By Kirk Nelson
What You’ll Be Creating
Rust. That beautifully terrible oxidation of iron elements. It’s a fact of life in our world filled with metal and machines. Time and moisture take their toll, and even our most magnificent machines deteriorate. For digital artists who focus on photo manipulations, rust is a reliable way of adding realistic grunge, texture and realism to a piece.
In this Quick Tip we will explore a method of rusting metal without having to wait for nature to do it for us!
1. The Practical Effect
There are several different methods to create rust, but this one is quick, easy and safe. It does still use chemicals, however, so be sure to take safety precautions!
Begin by gathering materials. You will need:
- A sheet of iron-based metal like steel. This can be found at most hardware stores fairly inexpensively. An easy test to see if it is iron-based is to check if a magnet sticks to it!
- A wire brush
- A clean paintbrush
- Hydrogen peroxide
Usually sheets of metal come coated to protect against things like rust. We need to remove that! You can purchase a cleanser to degloss the material, but it’s cheaper and easier to just use a harsh wire brush! This also adds a bit of texture to the material and ultimately gives the final effect a more realistic look.
Pour the hydrogen peroxide into a smaller cup and use the paint brush to apply it generously to the metal.
Next pour some salt into the puddle of hydrogen peroxide. Spread the salt around with the brush.
Now just wait! The reaction should start almost immediately. The oxygen of the hydrogen peroxide quickly begins to oxidize the iron elements. You can actually watch the rust bubble and form. It’s quite fascinating! The longer you let the solution sit, the more intense the rust effect becomes.
2. Create the Brushes
Be careful cleaning the chemical solution off the material, because much of the colored oxidation will still be in the liquid and it will stain. While the rust will be apparent within the first 10 to 15 minutes, it will take a lot longer if you choose to allow the material to dry completely.
Digitize the texture. Depending on how dry and “crunchy” your rust texture turned out, you may choose to photograph the material instead of scanning it. The challenge with the photography is getting the reflective metal to be evenly lit.
Open the texture image in Photoshop and go to Image > Adjustment > Levels (Control-L). Make sure the outside handles of the Levels control meet the outside edges of the histogram. This ensures the light pixels are fully white and the dark pixels are fully black.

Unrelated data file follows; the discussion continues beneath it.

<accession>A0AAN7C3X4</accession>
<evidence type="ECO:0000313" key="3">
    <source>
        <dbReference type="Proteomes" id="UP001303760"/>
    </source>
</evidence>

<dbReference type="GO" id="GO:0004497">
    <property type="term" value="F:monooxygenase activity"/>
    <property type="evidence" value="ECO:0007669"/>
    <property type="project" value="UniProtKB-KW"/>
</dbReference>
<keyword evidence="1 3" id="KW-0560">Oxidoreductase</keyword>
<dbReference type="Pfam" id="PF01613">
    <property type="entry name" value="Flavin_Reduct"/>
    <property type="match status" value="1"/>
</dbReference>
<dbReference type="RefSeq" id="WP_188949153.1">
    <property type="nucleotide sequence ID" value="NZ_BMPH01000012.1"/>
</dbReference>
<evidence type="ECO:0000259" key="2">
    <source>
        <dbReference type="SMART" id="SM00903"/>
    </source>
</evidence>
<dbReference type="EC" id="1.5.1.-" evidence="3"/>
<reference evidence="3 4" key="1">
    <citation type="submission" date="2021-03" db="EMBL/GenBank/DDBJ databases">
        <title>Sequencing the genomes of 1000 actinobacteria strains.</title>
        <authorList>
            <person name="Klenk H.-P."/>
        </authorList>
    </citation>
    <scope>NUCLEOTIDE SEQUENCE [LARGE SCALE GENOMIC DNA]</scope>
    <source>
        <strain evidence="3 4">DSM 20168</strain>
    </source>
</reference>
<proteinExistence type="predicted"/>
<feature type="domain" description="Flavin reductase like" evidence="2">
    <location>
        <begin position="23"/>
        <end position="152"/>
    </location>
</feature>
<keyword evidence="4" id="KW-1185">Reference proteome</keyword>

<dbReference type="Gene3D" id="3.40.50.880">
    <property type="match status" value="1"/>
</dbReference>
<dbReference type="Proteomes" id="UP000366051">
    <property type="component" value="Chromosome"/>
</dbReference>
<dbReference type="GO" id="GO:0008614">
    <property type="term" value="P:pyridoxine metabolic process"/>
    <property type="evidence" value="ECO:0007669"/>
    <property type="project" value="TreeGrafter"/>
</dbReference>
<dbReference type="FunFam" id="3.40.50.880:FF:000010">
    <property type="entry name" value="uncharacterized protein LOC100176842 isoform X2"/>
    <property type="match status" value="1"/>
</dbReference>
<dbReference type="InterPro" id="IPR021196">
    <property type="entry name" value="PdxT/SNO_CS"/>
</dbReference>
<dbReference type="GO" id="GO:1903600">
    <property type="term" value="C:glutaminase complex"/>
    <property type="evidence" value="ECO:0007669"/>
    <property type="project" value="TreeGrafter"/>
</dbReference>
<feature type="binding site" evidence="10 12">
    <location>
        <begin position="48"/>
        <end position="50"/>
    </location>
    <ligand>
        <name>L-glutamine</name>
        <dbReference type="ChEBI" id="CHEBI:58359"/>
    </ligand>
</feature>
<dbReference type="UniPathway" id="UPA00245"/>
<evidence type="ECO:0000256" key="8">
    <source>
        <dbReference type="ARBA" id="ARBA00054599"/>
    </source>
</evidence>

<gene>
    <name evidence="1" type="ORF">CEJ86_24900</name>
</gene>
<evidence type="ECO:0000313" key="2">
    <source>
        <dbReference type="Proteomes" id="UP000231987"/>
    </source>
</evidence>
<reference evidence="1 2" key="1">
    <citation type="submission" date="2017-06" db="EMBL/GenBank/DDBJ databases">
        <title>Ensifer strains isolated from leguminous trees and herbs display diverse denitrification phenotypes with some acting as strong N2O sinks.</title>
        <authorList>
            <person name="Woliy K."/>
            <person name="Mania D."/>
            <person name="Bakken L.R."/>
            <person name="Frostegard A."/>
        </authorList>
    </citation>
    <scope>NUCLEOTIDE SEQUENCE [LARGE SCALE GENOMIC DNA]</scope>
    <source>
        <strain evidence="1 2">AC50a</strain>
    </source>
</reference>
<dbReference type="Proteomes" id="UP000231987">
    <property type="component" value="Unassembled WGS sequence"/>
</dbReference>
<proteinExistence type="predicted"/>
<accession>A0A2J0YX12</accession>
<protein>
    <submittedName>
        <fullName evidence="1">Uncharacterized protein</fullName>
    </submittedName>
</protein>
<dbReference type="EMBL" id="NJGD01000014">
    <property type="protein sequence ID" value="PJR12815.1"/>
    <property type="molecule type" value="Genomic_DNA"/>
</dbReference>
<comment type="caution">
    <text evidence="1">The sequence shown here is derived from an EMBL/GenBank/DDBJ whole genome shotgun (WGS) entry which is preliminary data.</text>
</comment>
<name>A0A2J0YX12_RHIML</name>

Now switch over to the Channels panel and click through each color channel, making note of which one has the most contrast between the rust effect and the background. For this image, that was the Blue Channel. Then go to Select > Select All (Control-A) followed by Edit > Copy (Control-C).
Click back on the composite RGB color channel and return to the Layers panel. Then go to Edit > Paste (Control-V) to paste the copied blue channel as a new layer.
Grab the Dodge Tool (O) with a large, soft, round brush. Set the Range to Highlights and the Exposure to 10%. Use this to lighten the areas around the edges and remove the uneven lighting of the background.
Switch to the Brush Tool (B) and use a soft round brush with white paint to make sure the edges of the image are fully white. Also paint over any stray or unwanted marks you see in the texture.
The image is ready to turn into a brush now! Go to Edit > Define Brush Preset. Give the new brush a name and click OK to add it to your brush library.
3. Use My Brushes
I fully encourage you to create practical effect brushes on your own.
It’s not a very difficult task, and it is incredibly rewarding.
Cultivating the skill to transition visual effect from practical to
digital will open up new possibilities for your digital designs. But if
you don’t have the time or capability to create these brushes on your
own, I’ve included mine here for you to use.
Download the attached file for this tutorial,
Rust.abr. Then go to Edit > Presets > Preset Manager. In the Brushes section, use the Load button to navigate to the downloaded file.
This will add six new Rust brushes to your Brush Presets.
Can’t get enough custom creative
brushes in Photoshop? Check out some of the other posts in my series for creating Photoshop Brushes From Scratch. Hungry to learn more about how to use custom
brushes in photo manipulation projects? Check out my profile of courses and tutorials here at Tuts+ and find all that, and much more!
your own library of digital resources pulled from real-world practical
effects is a skill that will pay off exponentially in the future.
Instead of searching stock sites for interesting textures, try creating
some for yourself! I’d love to see them in the comments below.
Read more here:: Create Your Own Rust Brushes From Scratch in Adobe Photoshop